Barclaycard is aiming to capitalise on growing interest in wearable payment devices with the launch of three new bPay products, following trials of the technology last year.
A number of firms are attempting to simplify consumer transactions by enabling purchases via wearable devices, such as the Apple Watch, building on growing interest in contactless payments.
In the UK payments made this way using mainly credit and debit cards rose 331 per cent year-on-year last year with 319 million transactions, and the launch of Apple Pay has shown there is an appetite for contactless payments in the US too.
Apple and Barclaycard are pitching their products, the Watch and the bPay wristband, as a convenient way to make payments. It's hard to argue with that; since users just have to lean over to make a payment as opposed to take out a card from their wallet or get out the smartphone.
They are likely to soon get more competition. Recently it was reported that Jawbone and American Express are working on a fitness band with support for payments. Fitbit has said the company is open to the idea too.
Other candidates to get support for contactless payments are future Android Wear-based smartwatches. For now, though, Google and Samsung Electronics are focusing on smartphones with the upcoming Android Pay and Samsung Pay, respectively.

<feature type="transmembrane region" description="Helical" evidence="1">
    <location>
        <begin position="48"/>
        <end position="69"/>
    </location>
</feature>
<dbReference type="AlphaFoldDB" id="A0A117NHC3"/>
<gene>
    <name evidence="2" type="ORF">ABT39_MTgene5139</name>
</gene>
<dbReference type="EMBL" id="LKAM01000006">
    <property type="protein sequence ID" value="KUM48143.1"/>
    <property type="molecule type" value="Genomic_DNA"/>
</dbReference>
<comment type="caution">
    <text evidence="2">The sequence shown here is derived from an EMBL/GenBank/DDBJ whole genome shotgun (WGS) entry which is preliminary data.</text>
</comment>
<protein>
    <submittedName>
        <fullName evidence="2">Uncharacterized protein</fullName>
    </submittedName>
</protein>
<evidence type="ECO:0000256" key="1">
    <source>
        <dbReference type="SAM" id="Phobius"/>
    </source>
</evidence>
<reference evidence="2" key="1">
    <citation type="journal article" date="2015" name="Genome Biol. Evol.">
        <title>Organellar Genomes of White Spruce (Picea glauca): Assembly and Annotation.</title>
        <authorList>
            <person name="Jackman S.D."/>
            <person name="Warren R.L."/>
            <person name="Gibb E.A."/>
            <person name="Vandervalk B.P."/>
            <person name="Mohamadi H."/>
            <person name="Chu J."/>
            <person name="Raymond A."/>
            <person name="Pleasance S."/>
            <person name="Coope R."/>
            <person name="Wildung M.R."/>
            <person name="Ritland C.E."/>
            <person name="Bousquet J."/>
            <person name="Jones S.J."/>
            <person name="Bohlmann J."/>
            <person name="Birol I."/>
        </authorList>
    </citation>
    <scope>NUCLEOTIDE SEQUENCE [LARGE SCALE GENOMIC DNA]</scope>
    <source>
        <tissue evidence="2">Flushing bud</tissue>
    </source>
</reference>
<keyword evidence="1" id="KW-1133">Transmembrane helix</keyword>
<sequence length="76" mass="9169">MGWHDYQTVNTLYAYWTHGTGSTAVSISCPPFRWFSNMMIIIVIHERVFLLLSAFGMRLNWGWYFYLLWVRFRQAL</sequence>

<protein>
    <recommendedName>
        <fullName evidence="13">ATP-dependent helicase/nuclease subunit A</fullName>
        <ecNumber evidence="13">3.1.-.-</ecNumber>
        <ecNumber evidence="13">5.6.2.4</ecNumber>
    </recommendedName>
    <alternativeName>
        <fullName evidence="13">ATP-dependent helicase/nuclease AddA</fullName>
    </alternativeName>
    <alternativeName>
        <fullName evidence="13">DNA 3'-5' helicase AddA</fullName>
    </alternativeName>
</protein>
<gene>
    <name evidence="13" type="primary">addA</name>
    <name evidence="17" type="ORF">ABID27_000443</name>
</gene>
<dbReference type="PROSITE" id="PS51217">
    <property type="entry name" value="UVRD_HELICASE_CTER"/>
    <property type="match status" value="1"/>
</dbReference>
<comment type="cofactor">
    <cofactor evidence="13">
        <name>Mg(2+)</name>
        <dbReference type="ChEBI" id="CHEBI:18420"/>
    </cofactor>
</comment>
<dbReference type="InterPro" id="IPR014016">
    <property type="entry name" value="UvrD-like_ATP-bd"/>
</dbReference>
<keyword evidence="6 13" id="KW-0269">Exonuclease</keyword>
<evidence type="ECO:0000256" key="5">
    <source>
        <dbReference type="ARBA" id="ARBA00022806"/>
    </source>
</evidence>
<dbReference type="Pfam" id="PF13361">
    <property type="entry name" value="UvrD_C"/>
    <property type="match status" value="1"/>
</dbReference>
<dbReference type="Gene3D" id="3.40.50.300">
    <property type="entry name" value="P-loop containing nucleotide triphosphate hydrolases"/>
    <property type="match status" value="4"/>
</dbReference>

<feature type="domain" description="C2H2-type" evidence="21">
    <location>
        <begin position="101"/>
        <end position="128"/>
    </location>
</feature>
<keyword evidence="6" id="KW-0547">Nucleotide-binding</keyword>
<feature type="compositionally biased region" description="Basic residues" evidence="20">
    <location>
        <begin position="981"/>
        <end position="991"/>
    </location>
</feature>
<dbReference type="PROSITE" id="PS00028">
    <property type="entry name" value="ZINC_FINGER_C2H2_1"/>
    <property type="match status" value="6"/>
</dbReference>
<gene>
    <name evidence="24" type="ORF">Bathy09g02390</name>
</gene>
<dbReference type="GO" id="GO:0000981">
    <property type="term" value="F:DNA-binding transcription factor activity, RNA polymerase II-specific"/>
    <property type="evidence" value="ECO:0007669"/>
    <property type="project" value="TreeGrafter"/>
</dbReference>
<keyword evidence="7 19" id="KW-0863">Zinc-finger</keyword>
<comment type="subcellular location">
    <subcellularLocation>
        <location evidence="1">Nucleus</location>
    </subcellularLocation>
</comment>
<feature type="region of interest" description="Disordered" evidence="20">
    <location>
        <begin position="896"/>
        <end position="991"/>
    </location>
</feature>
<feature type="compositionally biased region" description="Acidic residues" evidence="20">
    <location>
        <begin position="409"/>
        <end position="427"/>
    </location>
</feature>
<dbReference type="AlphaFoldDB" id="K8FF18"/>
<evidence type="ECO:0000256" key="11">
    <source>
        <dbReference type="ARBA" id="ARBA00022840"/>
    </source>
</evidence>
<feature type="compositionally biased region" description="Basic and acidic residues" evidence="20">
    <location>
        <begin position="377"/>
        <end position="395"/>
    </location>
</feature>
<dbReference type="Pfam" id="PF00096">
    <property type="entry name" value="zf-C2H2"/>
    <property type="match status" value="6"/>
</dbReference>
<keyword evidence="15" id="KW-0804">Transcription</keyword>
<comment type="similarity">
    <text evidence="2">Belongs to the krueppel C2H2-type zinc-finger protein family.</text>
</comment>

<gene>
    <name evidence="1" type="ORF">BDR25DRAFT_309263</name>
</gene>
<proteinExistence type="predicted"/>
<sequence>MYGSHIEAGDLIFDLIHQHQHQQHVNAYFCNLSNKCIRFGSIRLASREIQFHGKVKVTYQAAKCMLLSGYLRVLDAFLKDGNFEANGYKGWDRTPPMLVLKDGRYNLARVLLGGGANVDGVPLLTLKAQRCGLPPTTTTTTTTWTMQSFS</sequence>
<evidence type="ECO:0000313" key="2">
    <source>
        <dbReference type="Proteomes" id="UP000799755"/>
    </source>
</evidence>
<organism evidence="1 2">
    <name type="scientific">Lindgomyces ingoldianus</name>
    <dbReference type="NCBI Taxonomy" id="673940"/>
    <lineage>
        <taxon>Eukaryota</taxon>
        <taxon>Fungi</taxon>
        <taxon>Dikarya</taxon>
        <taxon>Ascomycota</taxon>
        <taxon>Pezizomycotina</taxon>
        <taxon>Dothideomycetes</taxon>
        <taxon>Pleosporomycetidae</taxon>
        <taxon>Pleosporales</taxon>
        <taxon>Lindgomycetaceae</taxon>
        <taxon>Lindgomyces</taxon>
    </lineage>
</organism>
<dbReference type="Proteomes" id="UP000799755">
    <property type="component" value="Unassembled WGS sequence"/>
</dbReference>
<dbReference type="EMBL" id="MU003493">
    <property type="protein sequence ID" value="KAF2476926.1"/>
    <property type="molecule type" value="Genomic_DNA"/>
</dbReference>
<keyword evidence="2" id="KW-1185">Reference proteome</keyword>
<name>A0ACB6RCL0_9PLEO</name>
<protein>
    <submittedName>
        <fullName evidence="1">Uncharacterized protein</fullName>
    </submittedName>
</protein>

In addition to the band, Barclaycard also announced a keyfob and a sticker for making contactless payments. All three will go on sale on July 1. The bPay sticker costs £14.99 and the bPay keyfob is priced at £19.99.
Barclaycard is likely hoping the low price tags will make up for the fact they only have one use. The company knows the future is integrating payments with wearables that can be used for many things. It's in discussion with a number of possible partners but can't say anything more at this stage, according to a spokesman.
The bPay products can make payments at over 300,000 locations and are available to anyone with a UK Visa or MasterCard debit or credit card. Users can add funds online, using a new mobile app, or set their account to top up automatically when the balance falls below a certain level, Barclaycard said.
The launch follows more limited trials last year, also using a wristband, with customers testing the devices at a small number of music festivals, on the London Underground and even in specially designed gloves. The firm has also highlighted its intention to sell consumer purchasing data to businesses. Barclaycard choosing to go from test to real products is a vote of confidence for contactless payments.
Apple and Barclaycard will go head-to-head when Apple Pay is also launched in the UK, in July.
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